Prime Minister: Denys Shmyhal (since 4 March 2020)
Next Election Dates
Presidential: March 2024
Supreme Council: July 2024
Current Political Context
On February 24th 2022, Russia initiated a military conflict on the Ukrainian territory, which profoundly upsets the current political context in both countries and will have substantial political and economic ramifications. For the ongoing updates on the developments of Russia-Ukraine conflict please consult the dedicated pages on BBC News.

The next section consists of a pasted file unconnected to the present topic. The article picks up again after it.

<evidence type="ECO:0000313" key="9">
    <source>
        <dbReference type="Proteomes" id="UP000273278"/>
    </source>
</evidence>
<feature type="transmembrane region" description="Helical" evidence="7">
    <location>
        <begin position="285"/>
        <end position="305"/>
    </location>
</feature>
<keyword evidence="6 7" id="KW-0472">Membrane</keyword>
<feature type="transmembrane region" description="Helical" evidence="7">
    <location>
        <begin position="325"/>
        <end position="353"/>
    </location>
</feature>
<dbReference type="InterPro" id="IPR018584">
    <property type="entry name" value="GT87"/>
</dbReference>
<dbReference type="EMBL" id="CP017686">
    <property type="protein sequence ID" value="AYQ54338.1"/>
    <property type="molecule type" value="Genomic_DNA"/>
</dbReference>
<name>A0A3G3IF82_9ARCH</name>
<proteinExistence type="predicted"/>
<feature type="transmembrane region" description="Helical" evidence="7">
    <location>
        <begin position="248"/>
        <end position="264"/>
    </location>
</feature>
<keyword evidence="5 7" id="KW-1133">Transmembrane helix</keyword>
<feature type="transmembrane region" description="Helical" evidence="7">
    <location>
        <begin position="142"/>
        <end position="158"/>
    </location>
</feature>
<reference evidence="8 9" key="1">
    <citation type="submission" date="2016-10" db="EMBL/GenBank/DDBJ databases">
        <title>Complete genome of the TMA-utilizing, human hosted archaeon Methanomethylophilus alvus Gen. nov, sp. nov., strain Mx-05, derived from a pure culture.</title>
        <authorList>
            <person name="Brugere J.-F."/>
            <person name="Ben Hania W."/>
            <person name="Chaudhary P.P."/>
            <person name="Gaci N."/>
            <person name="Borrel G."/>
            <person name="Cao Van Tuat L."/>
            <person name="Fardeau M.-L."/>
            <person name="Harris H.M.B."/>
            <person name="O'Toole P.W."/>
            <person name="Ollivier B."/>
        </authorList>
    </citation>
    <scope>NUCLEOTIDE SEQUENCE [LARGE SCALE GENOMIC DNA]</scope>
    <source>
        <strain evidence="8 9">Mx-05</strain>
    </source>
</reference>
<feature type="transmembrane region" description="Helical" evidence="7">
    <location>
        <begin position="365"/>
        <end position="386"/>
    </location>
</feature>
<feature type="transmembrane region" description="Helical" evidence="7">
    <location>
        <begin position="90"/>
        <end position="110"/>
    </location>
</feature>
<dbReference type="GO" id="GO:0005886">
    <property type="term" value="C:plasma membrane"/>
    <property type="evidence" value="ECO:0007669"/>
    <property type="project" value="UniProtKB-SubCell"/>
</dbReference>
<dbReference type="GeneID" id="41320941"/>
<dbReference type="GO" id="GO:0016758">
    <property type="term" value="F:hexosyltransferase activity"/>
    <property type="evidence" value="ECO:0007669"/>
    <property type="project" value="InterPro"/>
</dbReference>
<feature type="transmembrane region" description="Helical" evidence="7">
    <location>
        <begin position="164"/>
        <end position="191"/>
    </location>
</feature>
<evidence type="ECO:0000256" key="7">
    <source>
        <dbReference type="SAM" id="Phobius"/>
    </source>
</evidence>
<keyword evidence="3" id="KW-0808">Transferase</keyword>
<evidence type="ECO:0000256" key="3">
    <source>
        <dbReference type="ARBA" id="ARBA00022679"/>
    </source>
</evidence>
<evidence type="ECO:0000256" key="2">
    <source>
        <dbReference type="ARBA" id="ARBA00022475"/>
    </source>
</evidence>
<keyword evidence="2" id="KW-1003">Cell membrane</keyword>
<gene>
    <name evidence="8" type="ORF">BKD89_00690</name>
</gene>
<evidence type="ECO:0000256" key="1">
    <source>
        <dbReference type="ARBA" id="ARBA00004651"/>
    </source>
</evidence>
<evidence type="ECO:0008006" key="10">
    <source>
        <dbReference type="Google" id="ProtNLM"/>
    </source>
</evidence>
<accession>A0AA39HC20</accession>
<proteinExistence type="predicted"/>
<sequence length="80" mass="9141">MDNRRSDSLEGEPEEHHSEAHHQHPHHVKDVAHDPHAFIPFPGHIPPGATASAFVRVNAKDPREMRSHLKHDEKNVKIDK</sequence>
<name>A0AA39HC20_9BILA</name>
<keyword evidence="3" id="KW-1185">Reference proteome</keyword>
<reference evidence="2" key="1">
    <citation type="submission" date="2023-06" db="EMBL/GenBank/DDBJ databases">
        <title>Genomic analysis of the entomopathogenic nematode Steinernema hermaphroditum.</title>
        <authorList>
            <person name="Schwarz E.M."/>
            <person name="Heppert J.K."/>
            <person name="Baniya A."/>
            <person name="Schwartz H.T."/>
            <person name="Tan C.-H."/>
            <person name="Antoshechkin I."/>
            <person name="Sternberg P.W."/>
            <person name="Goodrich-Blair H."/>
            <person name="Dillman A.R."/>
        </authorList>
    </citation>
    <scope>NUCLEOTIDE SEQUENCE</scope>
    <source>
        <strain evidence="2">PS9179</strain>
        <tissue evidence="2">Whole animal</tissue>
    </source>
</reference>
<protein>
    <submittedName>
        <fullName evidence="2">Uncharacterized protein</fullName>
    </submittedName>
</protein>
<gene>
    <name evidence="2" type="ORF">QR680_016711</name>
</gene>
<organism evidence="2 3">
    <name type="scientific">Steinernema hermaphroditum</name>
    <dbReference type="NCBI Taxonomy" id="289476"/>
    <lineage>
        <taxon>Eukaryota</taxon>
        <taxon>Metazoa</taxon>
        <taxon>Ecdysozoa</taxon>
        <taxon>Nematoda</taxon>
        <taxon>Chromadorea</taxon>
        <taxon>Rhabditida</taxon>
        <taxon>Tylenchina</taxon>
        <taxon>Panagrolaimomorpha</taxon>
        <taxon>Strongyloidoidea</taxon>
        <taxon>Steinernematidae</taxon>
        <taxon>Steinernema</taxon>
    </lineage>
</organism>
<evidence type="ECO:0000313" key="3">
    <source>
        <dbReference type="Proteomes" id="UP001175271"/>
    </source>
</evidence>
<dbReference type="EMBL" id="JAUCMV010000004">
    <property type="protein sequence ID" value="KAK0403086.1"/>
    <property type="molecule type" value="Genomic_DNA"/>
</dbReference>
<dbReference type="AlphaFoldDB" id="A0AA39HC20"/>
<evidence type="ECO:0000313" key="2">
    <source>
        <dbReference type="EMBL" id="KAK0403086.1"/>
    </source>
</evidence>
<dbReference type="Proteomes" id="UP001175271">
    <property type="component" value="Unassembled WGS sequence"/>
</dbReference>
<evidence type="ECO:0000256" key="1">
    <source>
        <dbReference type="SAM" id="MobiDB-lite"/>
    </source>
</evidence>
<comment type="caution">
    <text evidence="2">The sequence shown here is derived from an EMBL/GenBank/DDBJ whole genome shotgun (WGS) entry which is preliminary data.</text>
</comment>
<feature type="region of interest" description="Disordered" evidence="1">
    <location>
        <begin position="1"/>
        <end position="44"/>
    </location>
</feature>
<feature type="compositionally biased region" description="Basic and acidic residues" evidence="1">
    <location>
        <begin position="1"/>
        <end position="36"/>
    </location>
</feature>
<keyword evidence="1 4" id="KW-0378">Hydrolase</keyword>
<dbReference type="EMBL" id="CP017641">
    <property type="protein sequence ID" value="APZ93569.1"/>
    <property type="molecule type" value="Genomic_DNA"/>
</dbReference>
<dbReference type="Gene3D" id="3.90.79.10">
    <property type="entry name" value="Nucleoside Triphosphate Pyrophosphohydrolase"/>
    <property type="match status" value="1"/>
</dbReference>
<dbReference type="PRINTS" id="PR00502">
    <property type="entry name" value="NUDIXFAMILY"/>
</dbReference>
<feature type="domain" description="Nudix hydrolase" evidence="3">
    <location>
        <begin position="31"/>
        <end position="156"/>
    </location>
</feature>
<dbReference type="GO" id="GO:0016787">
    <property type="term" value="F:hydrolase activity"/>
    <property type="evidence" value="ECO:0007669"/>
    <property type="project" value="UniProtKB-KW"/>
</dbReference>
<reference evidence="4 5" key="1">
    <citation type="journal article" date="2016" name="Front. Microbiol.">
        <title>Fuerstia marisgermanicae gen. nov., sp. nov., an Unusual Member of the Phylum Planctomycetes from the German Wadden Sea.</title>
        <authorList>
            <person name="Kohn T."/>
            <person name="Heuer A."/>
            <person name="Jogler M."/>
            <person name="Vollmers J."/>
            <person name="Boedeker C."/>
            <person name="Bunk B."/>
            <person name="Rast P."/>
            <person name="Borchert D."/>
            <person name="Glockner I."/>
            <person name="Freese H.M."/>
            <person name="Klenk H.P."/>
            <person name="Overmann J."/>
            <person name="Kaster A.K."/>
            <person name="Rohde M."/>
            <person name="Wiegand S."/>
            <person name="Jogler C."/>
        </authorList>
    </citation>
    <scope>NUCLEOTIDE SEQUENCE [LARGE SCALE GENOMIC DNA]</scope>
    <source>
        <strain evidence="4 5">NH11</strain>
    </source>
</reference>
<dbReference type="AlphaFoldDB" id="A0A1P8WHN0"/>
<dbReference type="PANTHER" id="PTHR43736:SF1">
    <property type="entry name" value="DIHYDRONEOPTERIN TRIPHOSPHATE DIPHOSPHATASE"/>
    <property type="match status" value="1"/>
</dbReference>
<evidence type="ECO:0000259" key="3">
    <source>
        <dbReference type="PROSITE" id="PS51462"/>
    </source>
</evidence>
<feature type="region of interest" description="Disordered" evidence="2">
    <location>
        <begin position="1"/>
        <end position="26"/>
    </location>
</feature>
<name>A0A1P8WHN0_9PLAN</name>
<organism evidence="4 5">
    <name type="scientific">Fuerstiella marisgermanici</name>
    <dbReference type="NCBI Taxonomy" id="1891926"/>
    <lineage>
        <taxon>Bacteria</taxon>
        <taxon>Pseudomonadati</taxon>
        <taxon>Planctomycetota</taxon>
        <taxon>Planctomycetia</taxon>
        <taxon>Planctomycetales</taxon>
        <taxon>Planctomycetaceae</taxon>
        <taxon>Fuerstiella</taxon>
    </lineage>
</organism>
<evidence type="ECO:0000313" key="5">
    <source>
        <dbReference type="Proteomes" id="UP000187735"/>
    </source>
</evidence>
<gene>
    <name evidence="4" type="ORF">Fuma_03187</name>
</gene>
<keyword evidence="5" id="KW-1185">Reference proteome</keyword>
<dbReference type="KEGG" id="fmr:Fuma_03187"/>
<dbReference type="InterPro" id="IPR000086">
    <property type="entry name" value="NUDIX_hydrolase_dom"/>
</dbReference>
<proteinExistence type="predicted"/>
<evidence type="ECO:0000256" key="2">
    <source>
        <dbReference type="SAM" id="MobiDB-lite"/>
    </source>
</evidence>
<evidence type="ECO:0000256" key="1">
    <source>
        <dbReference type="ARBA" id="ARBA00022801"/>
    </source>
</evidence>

Since he was elected President in April 2019, former actor and television producer Volodymyr Zelensky promised to prioritise two issues highlighted during his campaign, corruption and the conflict in eastern Ukraine (Donbass). The absolute majority obtained at the legislative elections of July 2019 allowed him to launch a reform program but with many challenges, as illustrated by the political crisis that emerged in October 2020. A controversial ruling by the Ukrainian Constitutional Court cancelled key anti-corruption legislation, notably the requirement for government officials to file e-declarations of their assets. This led Ukraine's main donors, including the IMF, to suspend their funding. In its fight against corruption, President Zelensky suspended the country’s chief justice and removed judges from their offices, exceeding his powers and violating the Constitution. Voices expressed their concerns over the changing nature of his regime. However, in 2022, internal divisions were put aside and as Ukraine was united around the political and military goals to restore its territorial integrity and the legally recognised borders of 1991, Zelensky enjoyed broad popular support (Chatham House).